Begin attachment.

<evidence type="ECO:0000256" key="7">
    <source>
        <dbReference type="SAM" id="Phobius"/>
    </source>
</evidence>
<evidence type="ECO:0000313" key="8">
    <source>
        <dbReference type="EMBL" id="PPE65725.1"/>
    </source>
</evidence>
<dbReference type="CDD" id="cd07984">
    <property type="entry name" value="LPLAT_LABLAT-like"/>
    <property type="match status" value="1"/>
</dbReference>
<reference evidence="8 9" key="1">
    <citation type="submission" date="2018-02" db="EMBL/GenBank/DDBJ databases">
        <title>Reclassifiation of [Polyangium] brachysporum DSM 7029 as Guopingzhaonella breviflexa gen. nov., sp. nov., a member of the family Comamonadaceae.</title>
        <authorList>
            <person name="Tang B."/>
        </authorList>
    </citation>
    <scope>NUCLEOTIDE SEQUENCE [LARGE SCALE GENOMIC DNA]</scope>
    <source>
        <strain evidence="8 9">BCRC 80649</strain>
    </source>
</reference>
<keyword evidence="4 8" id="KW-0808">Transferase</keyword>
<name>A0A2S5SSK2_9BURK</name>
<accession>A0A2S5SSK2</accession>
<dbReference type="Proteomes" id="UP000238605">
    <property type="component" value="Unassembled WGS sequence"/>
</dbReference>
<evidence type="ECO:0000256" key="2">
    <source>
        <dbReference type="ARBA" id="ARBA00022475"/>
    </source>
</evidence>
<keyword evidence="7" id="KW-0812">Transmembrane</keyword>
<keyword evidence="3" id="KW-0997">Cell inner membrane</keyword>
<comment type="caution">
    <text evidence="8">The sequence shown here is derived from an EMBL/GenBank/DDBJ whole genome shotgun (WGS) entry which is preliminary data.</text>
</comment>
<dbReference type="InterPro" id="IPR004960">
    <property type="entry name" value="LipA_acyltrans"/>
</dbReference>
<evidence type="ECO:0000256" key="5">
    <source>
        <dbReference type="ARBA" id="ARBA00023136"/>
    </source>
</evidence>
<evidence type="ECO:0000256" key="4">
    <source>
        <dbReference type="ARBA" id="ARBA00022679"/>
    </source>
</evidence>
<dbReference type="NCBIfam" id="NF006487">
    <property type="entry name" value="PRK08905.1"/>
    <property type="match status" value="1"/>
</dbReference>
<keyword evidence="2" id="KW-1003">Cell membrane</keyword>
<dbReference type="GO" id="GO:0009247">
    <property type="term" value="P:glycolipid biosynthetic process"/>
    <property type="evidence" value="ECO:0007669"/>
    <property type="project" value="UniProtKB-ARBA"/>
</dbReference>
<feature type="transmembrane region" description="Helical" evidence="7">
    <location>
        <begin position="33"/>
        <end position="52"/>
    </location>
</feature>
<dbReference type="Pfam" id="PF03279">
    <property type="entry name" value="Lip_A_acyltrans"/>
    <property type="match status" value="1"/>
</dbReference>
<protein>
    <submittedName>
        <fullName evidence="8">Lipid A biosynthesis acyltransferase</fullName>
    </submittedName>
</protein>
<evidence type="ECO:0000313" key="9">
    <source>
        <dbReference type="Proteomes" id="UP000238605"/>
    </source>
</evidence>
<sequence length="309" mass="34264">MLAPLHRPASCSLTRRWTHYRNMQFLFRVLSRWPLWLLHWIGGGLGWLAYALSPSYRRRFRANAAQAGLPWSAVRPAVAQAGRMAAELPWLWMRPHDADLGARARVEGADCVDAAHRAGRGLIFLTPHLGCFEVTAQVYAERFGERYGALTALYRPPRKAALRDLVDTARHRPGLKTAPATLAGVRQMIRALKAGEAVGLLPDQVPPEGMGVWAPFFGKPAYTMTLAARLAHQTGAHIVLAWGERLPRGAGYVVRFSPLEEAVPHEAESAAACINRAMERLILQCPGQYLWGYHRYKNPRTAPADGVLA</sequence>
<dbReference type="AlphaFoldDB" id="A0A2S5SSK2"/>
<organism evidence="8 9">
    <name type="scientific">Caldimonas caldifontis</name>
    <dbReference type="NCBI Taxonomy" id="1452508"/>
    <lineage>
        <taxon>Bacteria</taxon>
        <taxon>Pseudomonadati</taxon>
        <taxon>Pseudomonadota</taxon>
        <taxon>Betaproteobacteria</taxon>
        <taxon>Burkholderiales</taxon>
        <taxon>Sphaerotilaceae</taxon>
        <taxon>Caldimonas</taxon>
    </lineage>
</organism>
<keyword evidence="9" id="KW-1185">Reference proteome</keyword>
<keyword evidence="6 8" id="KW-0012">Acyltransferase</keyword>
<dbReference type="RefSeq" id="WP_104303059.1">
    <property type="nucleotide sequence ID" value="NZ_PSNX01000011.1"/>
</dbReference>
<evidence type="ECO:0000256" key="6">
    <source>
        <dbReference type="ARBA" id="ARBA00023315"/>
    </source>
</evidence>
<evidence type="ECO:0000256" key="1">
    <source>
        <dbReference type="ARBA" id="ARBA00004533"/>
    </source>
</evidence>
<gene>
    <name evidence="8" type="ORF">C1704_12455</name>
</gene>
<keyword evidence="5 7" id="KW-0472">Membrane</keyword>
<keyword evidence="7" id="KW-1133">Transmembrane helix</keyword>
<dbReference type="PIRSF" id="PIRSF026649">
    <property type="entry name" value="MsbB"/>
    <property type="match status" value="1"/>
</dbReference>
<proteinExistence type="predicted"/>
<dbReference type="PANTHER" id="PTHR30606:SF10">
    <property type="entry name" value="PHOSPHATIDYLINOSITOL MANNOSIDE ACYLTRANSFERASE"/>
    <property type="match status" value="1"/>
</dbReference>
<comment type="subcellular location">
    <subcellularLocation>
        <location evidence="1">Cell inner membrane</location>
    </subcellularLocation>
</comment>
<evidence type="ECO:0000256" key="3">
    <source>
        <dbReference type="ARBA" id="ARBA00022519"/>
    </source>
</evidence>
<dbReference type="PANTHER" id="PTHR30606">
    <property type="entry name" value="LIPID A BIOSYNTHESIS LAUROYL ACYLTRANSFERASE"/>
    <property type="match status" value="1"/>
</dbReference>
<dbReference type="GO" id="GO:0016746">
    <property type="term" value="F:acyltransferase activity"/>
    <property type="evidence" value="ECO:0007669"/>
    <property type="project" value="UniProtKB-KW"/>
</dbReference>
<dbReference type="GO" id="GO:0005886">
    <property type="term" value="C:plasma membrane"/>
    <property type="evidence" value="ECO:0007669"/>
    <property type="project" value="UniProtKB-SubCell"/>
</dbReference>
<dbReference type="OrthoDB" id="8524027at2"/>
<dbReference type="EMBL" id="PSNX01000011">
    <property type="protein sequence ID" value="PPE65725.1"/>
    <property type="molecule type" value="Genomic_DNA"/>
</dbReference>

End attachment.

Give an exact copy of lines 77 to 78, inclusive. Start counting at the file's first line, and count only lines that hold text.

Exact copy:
    <submittedName>
        <fullName evidence="8">Lipid A biosynthesis acyltransferase</fullName>